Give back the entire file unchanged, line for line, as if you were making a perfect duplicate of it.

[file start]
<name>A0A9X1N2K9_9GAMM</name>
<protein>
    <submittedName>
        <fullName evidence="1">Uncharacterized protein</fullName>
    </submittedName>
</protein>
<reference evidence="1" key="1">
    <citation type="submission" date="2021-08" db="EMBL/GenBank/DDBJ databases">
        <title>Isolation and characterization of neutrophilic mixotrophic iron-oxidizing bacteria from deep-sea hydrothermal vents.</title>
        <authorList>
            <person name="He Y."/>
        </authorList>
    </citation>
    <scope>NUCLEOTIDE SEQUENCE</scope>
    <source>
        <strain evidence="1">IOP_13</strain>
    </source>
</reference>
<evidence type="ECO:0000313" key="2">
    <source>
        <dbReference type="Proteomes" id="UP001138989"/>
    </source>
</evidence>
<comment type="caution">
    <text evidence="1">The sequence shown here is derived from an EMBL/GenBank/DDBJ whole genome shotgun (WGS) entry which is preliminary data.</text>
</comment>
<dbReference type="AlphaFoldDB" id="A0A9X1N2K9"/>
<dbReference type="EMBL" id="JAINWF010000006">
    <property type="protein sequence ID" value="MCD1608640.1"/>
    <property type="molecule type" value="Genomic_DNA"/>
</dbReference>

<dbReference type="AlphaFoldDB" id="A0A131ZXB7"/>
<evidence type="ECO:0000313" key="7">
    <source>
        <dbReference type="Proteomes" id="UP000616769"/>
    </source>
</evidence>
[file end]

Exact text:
<name>A0A9X1N2K9_9GAMM</name>
<protein>
    <submittedName>
        <fullName evidence="1">Uncharacterized protein</fullName>
    </submittedName>
</protein>
<reference evidence="1" key="1">
    <citation type="submission" date="2021-08" db="EMBL/GenBank/DDBJ databases">
        <title>Isolation and characterization of neutrophilic mixotrophic iron-oxidizing bacteria from deep-sea hydrothermal vents.</title>
        <authorList>
            <person name="He Y."/>
        </authorList>
    </citation>
    <scope>NUCLEOTIDE SEQUENCE</scope>
    <source>
        <strain evidence="1">IOP_13</strain>
    </source>
</reference>
<evidence type="ECO:0000313" key="2">
    <source>
        <dbReference type="Proteomes" id="UP001138989"/>
    </source>
</evidence>
<comment type="caution">
    <text evidence="1">The sequence shown here is derived from an EMBL/GenBank/DDBJ whole genome shotgun (WGS) entry which is preliminary data.</text>
</comment>
<dbReference type="AlphaFoldDB" id="A0A9X1N2K9"/>
<dbReference type="EMBL" id="JAINWF010000006">
    <property type="protein sequence ID" value="MCD1608640.1"/>
    <property type="molecule type" value="Genomic_DNA"/>
</dbReference>

<dbReference type="AlphaFoldDB" id="A0A131ZXB7"/>
<evidence type="ECO:0000313" key="7">
    <source>
        <dbReference type="Proteomes" id="UP000616769"/>
    </source>
</evidence>